One half of the country music duo Montgomery Gentry died Friday afternoon in a helicopter crash at the airport where the band was set to play a show later in the evening.
Troy Gentry, 50, died in the crash about 1 p.m. in a field near Flying W Airport in Burlington County, New Jersey. The cause of the crash remains under investigation by the Federal Aviation Administration and local law enforcement.
Gentry was a passenger. The pilot, 30-year-old James Evan Robinson, also died in the crash. Investigators said Gentry and Robinson were the only two people on board. The pilot, who witnesses told NBC10 had radioed for help prior to the crash, died upon impact. Gentry was still alive when rescue workers cut him from the wreckage, but he died a short time later at Virtua Hospital Marlton.
His death was confirmed in a tweet from the band at 3:58 p.m.
Twisted metal and the rotor of the chopper could be seen strewn throughout the grass in Medford. It is unclear who was piloting the helicopter at the time of the crash. Witnesses said it crashed to the ground while traveling about 75 miles per hour.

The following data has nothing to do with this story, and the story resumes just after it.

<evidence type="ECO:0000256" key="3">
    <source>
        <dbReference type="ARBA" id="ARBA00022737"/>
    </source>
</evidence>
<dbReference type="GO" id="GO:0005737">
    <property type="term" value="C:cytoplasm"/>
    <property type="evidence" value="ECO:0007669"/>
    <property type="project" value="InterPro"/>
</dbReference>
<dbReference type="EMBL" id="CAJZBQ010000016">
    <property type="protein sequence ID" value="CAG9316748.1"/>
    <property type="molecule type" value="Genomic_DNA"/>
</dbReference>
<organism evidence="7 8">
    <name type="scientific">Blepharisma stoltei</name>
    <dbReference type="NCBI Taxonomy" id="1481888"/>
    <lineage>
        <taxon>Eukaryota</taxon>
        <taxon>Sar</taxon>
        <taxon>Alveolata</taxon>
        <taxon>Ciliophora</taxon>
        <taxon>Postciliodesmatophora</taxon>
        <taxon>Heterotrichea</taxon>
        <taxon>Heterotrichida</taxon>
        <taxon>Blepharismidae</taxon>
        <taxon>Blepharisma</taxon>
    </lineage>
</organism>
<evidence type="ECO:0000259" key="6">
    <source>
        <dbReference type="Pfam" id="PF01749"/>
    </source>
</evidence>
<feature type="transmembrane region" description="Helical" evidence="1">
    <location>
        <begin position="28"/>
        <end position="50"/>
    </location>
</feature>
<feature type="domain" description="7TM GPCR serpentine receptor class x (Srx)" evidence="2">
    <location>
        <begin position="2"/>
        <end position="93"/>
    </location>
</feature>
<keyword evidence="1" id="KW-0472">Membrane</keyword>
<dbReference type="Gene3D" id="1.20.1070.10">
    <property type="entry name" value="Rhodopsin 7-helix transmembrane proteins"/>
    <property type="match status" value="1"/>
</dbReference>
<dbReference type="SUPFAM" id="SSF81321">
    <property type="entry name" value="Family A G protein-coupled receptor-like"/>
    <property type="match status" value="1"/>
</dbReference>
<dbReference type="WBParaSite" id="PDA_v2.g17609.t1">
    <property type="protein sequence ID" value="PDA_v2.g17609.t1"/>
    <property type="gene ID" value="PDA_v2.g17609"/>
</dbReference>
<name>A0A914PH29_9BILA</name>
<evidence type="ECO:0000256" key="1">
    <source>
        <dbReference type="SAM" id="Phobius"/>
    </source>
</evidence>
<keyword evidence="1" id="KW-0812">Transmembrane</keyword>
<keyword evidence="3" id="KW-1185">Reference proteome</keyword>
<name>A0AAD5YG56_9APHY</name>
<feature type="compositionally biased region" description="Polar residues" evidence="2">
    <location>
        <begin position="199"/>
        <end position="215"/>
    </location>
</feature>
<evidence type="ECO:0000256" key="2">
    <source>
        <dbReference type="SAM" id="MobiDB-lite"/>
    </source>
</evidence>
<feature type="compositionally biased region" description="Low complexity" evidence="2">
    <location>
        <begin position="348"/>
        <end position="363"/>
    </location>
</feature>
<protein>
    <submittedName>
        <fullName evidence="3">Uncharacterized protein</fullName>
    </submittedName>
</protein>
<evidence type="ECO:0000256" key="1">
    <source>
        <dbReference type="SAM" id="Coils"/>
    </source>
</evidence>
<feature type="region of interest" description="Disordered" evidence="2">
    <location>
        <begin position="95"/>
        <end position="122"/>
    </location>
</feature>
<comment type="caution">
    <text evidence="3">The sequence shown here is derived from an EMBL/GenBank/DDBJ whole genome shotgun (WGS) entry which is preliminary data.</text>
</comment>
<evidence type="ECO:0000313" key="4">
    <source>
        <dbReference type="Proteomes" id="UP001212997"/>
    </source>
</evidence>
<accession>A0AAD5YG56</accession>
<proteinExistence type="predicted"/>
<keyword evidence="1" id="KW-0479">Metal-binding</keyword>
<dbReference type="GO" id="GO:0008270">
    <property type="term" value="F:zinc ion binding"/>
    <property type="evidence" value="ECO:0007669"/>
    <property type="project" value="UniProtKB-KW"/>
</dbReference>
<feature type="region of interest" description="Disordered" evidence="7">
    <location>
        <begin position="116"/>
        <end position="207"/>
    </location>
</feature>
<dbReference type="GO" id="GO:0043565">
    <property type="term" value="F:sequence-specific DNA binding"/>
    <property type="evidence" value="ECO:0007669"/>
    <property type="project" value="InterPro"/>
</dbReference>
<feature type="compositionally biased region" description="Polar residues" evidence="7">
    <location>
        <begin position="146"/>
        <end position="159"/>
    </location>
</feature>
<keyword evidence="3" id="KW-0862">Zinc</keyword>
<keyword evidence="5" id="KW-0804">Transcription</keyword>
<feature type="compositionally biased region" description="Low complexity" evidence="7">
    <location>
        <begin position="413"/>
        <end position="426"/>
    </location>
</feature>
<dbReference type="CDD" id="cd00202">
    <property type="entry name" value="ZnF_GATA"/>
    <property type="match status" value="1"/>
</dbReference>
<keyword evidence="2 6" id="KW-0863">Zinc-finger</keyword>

Montgomery Gentry was set to play a concert at the airport, but the show was cancelled about an hour after the crash due to a "situation," according to the airport.
The group is made up of Troy Gentry and Eddie Montgomery. Both are Kentucky natives. Gentry is from Lexington. He last lived in Franklin, Tennessee.
"When Troy isn't on the road you might find him in the gym, taking his youngest daughter to school or hanging around the house with wife Angie," according to Gentry's bio on the band's website. "Both Eddie and Troy value their time with family off the road but can't wait to get back out on the stage."
Robinson, described by friends as an experienced pilot who taught lessons often, recently moved to New Jersey from Georgia.
The FAA provided a few details in the hours after the crash, but officials said the investigation was still in its early stages.
"A Schweitzer 269 helicopter crashed in a wooded area off the end of Runway 1 at the Flying W Airport in Lumberton, NJ at approximately 1:30 pm today," the agency said in a statement. "The National Transportation Safety Board also will investigate and will determine probable cause."